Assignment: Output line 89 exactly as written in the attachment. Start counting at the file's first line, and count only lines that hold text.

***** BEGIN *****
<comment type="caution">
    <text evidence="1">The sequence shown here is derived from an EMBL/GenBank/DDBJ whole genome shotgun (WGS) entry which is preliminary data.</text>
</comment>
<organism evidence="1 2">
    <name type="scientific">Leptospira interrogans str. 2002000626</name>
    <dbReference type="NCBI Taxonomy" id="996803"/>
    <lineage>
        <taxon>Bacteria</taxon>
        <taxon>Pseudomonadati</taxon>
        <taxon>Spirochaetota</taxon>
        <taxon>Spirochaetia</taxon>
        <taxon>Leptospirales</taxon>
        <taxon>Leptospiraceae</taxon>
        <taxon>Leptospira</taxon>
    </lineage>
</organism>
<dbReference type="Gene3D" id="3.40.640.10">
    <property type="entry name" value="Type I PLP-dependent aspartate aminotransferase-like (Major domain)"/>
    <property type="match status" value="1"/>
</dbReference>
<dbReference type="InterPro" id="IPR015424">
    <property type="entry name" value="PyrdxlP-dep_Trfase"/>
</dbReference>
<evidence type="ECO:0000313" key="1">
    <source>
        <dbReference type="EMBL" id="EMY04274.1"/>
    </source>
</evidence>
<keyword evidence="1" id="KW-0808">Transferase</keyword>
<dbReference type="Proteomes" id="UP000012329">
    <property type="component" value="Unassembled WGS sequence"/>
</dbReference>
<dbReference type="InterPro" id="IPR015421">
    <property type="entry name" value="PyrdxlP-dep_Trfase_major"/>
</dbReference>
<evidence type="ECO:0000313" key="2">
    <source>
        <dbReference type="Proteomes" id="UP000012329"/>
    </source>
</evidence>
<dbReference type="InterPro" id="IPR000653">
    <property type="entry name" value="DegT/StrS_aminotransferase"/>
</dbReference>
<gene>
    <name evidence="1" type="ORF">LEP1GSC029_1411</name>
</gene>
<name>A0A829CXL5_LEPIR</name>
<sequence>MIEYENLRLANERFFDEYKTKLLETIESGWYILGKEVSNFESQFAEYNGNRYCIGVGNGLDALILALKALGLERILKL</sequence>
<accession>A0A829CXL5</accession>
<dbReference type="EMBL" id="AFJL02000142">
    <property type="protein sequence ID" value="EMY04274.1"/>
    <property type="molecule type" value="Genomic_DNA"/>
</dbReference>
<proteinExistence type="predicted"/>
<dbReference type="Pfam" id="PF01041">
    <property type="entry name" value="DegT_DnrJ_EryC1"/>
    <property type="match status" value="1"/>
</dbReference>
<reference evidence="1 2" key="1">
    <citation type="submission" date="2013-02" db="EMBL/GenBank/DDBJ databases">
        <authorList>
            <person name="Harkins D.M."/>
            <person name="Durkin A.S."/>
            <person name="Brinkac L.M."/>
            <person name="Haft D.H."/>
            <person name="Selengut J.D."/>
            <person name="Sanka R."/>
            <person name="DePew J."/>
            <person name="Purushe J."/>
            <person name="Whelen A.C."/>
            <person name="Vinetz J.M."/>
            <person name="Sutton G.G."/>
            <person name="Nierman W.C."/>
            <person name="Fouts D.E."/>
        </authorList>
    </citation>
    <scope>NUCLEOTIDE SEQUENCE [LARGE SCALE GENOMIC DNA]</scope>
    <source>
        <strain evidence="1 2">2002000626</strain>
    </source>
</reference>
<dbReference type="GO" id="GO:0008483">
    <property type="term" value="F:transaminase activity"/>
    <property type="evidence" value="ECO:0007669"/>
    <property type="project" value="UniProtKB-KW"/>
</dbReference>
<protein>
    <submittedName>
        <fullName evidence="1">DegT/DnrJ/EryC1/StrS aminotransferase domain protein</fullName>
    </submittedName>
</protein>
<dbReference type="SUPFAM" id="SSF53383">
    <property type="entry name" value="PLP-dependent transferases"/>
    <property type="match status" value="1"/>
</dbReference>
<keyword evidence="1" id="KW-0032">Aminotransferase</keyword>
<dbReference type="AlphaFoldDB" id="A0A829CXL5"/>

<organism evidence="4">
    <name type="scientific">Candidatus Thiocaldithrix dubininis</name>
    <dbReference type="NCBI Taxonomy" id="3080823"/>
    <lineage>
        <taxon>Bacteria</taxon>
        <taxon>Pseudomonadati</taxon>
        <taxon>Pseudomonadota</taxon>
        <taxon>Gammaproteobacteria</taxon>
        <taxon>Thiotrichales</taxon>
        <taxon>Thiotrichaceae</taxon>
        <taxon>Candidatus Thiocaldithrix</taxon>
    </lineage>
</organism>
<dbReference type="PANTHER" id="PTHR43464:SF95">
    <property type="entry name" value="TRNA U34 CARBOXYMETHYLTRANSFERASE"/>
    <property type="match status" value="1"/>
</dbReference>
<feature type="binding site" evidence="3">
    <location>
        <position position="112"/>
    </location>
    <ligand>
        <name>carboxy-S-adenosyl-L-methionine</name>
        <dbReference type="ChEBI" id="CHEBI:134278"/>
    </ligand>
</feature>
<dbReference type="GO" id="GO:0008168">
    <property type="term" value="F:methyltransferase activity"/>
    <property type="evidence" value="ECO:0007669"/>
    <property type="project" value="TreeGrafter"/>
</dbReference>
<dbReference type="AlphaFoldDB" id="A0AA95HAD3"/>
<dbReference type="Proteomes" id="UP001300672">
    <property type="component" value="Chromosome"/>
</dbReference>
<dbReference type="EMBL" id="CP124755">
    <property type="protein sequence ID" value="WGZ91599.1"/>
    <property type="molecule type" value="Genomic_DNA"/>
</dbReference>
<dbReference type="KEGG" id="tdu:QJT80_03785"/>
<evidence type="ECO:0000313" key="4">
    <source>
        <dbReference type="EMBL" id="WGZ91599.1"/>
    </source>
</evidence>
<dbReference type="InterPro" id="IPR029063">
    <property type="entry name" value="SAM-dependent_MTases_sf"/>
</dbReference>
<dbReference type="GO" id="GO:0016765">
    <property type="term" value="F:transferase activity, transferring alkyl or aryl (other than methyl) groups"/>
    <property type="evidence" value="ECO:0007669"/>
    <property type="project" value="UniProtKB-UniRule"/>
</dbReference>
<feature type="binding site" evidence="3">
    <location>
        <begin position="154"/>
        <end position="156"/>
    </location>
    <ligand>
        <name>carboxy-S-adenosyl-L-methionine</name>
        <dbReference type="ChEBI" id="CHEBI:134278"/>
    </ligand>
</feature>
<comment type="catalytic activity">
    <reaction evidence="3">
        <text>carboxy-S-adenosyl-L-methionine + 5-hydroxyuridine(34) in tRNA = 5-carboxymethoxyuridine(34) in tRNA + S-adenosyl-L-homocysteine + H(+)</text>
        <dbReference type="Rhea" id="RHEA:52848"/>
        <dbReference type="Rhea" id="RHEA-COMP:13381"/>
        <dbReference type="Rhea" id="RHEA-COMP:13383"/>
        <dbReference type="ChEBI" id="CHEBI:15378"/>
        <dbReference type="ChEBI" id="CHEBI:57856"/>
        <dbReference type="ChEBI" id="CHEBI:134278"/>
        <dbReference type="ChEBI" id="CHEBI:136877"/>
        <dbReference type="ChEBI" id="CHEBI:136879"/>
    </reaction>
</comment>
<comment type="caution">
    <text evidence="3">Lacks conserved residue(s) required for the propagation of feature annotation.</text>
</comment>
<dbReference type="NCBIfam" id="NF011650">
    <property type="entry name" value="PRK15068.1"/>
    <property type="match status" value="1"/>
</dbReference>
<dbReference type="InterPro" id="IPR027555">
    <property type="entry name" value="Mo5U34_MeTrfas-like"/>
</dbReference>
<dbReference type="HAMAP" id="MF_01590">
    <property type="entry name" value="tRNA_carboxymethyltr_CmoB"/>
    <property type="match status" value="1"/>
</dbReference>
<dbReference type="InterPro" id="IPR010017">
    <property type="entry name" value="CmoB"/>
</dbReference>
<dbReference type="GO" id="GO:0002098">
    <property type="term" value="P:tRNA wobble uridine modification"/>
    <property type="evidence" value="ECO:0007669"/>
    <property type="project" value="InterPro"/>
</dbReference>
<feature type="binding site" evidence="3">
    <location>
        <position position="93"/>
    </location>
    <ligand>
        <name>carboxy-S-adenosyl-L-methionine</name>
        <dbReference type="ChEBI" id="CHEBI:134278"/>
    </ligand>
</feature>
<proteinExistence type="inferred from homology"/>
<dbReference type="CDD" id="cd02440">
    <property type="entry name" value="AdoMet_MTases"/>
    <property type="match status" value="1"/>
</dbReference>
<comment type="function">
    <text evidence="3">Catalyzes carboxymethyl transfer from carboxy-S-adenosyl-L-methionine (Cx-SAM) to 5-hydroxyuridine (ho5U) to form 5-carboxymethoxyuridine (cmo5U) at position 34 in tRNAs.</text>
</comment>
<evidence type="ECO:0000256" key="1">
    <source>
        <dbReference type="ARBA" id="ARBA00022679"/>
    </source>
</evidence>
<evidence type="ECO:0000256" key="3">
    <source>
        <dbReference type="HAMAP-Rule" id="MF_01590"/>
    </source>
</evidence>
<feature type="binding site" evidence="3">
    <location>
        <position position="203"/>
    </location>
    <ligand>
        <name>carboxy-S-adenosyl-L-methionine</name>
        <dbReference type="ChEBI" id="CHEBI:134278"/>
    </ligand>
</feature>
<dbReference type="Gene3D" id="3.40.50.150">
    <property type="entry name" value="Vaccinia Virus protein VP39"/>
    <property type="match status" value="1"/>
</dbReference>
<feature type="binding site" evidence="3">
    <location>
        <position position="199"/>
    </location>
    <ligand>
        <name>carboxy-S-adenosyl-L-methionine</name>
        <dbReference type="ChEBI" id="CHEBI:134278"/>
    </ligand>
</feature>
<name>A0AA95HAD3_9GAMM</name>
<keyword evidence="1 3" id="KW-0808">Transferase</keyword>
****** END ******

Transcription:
        <fullName evidence="1">DegT/DnrJ/EryC1/StrS aminotransferase domain protein</fullName>